On 8 September 2016, the Cabinet of Egypt approved an alarming draft NGO law that is currently under review by the Egyptian Council of State. In light of the worrisome content of the draft law that violates both the Constitution and international human rights instruments, on 29 September 2016, Alkarama sent a communication to the Special Rapporteur on the rights to freedom of peaceful assembly and of association (SR FPAA). The letter first informs the Special Rapporteur of the draft law problematic provisions, such as the strict control of National Security Services over the funds and activities of associations, and requested his urgent intervention with the Egyptian authorities to prevent this draft law from being enacted as long as it does not comply with international human rights law.
The draft NGO law, entitled “proposed amendments to Law No. 84 of 2002 on non-governmental organizations”, brings about changes in the way NGOs would operate in the country, implement activities, receive funds and are overseen by State administrative agencies. Namely, it mandates an “administrative body” and an “executive committee” – the latter being also composed of representatives of the National Security Services and the Ministry of Interior – to oversee applications for registrations and to monitor NGOs’ funding and activities. The setting up of such an executive committee means that intelligence and security services would, once more, be at the forefront of monitoring NGOs. The law further restricts NGOs’ activities and efficiency, by allowing administrative bodies to assess their registration application, but also by compelling them to follow complicated administrative procedures to carry out their activities and receive funds. It further allows for State agencies’ interference in the work of these associations, for instance by compelling NGOs to operate exclusively in the interest of what is vaguely referred to as “Egyptian social needs”. If passed and enacted, this new draft NGO law will not only contravene international human rights law instruments mandating for the right to freely exercise the fundamental rights of association and peaceful assembly; it shall additionally be at odds with the 2014 Egyptian Constitution, specifically its article 75 advocating for the right of associations to freely practice their activities.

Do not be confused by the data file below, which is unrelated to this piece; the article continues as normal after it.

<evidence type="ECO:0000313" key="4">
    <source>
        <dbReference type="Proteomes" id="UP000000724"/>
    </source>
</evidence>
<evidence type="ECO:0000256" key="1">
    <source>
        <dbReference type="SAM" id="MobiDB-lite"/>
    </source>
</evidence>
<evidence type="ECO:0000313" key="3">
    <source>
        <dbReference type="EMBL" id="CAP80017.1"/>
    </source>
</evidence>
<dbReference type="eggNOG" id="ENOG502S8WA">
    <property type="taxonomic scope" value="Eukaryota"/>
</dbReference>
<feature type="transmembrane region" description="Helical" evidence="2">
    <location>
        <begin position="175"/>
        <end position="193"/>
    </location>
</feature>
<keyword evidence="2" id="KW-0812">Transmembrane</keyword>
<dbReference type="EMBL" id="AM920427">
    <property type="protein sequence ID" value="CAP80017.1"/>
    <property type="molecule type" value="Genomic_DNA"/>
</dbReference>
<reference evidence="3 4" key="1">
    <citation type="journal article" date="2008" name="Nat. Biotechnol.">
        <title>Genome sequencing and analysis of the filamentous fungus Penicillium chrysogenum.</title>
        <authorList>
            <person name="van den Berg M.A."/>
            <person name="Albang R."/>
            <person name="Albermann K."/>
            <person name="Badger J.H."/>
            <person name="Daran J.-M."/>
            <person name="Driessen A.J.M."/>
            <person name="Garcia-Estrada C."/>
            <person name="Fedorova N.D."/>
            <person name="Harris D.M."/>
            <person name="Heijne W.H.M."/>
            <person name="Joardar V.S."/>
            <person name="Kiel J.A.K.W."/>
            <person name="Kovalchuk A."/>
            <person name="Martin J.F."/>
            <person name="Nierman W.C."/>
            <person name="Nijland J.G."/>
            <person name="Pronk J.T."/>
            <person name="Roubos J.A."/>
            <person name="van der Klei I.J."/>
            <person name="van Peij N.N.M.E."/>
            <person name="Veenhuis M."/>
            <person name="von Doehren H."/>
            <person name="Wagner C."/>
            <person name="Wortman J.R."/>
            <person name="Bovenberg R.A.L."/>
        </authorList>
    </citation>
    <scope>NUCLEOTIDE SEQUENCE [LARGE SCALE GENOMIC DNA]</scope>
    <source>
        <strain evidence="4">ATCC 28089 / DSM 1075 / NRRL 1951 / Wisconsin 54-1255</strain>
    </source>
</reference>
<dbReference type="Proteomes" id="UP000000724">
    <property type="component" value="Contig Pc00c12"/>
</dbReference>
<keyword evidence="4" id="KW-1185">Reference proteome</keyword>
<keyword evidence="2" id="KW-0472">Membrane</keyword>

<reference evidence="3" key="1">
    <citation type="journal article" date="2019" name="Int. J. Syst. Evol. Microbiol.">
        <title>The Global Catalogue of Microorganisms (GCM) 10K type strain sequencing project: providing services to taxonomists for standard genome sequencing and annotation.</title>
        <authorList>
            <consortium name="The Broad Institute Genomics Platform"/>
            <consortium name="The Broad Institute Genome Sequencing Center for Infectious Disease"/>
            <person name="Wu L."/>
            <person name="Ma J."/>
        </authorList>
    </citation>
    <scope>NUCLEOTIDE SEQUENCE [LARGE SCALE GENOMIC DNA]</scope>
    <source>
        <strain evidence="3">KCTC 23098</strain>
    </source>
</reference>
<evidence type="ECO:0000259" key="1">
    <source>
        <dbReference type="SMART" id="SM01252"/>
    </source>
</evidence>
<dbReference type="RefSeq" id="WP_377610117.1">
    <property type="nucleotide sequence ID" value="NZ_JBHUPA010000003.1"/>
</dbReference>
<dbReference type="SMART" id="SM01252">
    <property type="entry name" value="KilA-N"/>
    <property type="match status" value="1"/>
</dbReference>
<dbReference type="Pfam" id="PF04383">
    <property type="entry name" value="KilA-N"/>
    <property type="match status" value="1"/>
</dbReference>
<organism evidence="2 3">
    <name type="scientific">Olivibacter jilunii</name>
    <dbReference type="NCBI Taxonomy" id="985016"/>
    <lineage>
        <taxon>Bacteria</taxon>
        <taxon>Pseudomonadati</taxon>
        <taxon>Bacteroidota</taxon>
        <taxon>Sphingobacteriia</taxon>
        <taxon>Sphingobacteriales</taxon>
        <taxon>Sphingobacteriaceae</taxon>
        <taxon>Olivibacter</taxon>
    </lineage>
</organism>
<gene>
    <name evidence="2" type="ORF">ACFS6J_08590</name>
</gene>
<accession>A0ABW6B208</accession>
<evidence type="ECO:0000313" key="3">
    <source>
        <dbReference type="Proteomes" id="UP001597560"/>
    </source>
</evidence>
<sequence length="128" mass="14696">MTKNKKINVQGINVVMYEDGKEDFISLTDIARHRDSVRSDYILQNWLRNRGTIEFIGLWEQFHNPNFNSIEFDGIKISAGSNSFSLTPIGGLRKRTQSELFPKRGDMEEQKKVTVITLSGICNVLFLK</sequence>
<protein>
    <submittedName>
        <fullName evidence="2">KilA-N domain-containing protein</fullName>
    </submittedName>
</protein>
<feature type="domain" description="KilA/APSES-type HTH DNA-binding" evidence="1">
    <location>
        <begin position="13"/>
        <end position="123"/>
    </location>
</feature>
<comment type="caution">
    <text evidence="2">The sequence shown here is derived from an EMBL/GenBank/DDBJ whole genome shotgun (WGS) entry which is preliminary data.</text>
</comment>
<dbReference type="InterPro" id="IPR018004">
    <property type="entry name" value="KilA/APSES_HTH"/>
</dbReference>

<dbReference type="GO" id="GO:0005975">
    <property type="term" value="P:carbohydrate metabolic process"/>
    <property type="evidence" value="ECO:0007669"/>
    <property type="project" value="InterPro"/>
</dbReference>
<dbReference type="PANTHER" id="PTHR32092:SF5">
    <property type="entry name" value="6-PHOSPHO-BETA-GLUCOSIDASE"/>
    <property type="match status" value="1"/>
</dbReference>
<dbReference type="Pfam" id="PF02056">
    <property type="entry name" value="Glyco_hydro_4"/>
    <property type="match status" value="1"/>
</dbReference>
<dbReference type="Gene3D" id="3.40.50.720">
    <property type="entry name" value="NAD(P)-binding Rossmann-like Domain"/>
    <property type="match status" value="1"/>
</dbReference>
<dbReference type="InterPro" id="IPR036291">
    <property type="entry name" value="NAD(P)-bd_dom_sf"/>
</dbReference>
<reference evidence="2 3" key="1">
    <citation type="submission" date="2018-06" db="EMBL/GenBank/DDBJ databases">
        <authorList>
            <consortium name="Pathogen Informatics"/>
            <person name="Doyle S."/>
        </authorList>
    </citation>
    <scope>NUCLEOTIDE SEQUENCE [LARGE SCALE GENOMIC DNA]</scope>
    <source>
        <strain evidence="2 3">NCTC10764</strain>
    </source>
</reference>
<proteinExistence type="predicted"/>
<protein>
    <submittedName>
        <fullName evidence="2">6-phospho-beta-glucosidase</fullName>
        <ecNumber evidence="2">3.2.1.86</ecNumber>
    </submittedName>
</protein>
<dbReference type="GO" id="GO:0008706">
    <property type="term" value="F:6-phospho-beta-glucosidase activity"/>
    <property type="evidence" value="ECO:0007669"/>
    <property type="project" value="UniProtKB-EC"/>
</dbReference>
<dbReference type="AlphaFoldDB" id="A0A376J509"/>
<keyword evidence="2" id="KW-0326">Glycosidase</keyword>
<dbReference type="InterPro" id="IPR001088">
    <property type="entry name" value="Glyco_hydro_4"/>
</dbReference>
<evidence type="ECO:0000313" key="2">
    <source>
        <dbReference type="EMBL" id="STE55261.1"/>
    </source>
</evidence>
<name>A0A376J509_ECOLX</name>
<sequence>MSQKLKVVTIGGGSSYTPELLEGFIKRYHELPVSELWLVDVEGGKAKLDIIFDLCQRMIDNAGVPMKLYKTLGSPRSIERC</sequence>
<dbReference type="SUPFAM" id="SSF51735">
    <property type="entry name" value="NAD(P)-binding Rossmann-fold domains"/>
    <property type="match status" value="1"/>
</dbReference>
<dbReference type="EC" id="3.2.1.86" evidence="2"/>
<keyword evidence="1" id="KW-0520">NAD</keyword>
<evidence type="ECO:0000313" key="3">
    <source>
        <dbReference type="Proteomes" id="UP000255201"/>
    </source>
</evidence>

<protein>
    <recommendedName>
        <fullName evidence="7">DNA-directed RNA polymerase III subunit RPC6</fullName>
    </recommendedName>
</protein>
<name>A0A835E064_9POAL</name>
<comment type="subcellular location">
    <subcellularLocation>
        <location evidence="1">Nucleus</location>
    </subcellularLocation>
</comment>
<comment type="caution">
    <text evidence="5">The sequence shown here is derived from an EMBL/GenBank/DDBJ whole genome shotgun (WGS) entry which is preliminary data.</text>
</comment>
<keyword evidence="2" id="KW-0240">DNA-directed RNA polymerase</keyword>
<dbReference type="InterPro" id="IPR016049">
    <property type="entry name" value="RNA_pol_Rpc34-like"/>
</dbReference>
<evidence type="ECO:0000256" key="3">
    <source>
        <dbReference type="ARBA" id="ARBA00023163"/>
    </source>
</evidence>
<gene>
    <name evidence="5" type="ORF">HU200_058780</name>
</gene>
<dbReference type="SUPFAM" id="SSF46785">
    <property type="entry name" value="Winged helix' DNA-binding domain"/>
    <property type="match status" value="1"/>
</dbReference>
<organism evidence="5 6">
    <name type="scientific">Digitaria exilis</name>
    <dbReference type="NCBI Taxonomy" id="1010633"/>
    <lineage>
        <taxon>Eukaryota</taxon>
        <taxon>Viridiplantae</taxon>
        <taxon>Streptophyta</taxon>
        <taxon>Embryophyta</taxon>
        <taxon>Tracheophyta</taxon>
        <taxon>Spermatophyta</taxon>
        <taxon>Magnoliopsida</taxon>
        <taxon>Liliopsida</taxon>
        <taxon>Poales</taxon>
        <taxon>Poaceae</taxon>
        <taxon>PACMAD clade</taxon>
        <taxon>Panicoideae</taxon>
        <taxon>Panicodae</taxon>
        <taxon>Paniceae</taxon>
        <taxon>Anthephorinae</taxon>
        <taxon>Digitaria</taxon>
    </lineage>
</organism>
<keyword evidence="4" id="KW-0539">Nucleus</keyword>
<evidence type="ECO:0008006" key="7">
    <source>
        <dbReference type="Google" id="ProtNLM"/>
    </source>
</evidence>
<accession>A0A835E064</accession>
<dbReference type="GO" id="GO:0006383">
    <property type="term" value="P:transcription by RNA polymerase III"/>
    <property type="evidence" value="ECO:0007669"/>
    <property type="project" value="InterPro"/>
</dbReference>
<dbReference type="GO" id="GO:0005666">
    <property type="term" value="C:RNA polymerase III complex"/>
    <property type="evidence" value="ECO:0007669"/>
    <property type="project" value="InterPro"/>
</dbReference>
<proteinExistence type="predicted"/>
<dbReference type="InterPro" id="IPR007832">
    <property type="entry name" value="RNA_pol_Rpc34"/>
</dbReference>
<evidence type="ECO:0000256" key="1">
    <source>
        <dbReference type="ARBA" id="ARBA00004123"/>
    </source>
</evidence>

The law has already been widely criticised by several human rights activists in Egypt. “This new law, if implemented, is likely to be used as a tool of repression and strict control, by the State, over the exercise of the right to freedom of association and peaceful assembly, which has already been sensibly jeopardised in Egypt in recent years,” commented Rachid Mesli, Alkarama’s Legal Director. In view of this, Alkarama fears that this draft law will be used to further repress Egyptian citizens’ rights to freedom of association and peaceful assembly. It therefore sent a communication to the SR FPAA to inform him of these problematic legal provisions and to ask his urgent interventions before this law be enacted. Alkarama also calls on the Egyptian authorities to review this draft law and to bring it in line with international human rights instruments.
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